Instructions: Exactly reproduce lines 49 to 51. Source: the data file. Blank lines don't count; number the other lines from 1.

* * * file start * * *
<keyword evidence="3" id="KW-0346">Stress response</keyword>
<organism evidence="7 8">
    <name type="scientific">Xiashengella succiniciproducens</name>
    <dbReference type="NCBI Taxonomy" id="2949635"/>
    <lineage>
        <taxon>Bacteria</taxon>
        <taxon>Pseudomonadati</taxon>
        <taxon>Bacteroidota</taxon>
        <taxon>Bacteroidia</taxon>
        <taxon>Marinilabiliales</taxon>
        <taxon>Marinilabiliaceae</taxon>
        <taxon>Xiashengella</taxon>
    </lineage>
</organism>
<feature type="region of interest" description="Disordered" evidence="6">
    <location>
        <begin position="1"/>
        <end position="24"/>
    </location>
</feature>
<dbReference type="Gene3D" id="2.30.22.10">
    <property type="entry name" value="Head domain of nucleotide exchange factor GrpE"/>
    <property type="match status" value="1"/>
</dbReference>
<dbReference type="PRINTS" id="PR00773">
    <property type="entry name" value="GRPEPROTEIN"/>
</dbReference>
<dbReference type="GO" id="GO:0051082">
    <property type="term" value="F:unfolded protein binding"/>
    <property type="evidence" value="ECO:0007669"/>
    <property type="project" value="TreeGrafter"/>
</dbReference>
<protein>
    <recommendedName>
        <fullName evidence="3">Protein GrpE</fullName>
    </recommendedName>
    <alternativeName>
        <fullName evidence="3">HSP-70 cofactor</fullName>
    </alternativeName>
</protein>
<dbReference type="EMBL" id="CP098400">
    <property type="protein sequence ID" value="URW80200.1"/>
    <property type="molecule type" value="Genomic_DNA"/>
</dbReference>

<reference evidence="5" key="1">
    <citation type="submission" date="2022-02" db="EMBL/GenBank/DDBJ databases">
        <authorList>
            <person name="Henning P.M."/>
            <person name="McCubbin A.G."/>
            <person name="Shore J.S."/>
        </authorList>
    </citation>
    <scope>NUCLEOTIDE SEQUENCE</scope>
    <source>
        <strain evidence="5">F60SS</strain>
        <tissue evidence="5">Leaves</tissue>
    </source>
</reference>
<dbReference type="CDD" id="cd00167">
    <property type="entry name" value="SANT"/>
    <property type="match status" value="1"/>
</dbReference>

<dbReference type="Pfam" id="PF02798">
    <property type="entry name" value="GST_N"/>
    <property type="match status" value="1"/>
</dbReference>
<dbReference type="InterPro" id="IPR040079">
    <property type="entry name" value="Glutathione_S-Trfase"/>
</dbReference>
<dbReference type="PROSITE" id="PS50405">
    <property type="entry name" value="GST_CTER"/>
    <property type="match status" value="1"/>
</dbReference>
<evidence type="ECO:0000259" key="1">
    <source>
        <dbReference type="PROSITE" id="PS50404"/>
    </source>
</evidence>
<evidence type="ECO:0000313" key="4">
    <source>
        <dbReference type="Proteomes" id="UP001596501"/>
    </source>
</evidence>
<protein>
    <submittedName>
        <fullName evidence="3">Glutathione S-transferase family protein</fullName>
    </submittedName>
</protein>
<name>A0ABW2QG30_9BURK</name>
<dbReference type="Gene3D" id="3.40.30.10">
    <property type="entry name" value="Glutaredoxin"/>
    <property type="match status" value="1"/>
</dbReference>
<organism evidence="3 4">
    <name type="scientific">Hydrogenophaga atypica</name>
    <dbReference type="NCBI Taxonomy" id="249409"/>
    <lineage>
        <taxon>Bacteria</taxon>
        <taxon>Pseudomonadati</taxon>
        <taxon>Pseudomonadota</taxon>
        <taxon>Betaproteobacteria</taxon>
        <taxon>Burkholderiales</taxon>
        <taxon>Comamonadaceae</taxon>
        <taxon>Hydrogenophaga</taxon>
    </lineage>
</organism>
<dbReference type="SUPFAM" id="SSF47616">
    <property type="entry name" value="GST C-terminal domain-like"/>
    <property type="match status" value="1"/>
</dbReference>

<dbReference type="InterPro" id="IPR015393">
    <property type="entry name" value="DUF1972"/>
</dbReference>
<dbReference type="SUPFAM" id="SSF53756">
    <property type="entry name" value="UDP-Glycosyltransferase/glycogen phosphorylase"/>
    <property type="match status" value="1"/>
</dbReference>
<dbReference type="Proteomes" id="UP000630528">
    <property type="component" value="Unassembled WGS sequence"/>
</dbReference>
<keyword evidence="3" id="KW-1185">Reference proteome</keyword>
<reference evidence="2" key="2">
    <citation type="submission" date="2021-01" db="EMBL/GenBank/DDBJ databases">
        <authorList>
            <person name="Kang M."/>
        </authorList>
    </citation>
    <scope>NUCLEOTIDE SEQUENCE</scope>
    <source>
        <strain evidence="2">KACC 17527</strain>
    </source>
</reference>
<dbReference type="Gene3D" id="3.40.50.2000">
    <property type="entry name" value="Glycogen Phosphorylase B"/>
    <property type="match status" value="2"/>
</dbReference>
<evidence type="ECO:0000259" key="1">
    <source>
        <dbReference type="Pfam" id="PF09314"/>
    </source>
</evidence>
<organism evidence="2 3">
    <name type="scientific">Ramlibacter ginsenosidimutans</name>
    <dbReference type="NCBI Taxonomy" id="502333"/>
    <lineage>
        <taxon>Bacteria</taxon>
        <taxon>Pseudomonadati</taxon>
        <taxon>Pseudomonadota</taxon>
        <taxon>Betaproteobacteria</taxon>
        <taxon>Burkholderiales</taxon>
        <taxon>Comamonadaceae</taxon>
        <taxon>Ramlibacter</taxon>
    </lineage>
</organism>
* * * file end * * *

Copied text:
            <person name="McCubbin A.G."/>
            <person name="Shore J.S."/>
        </authorList>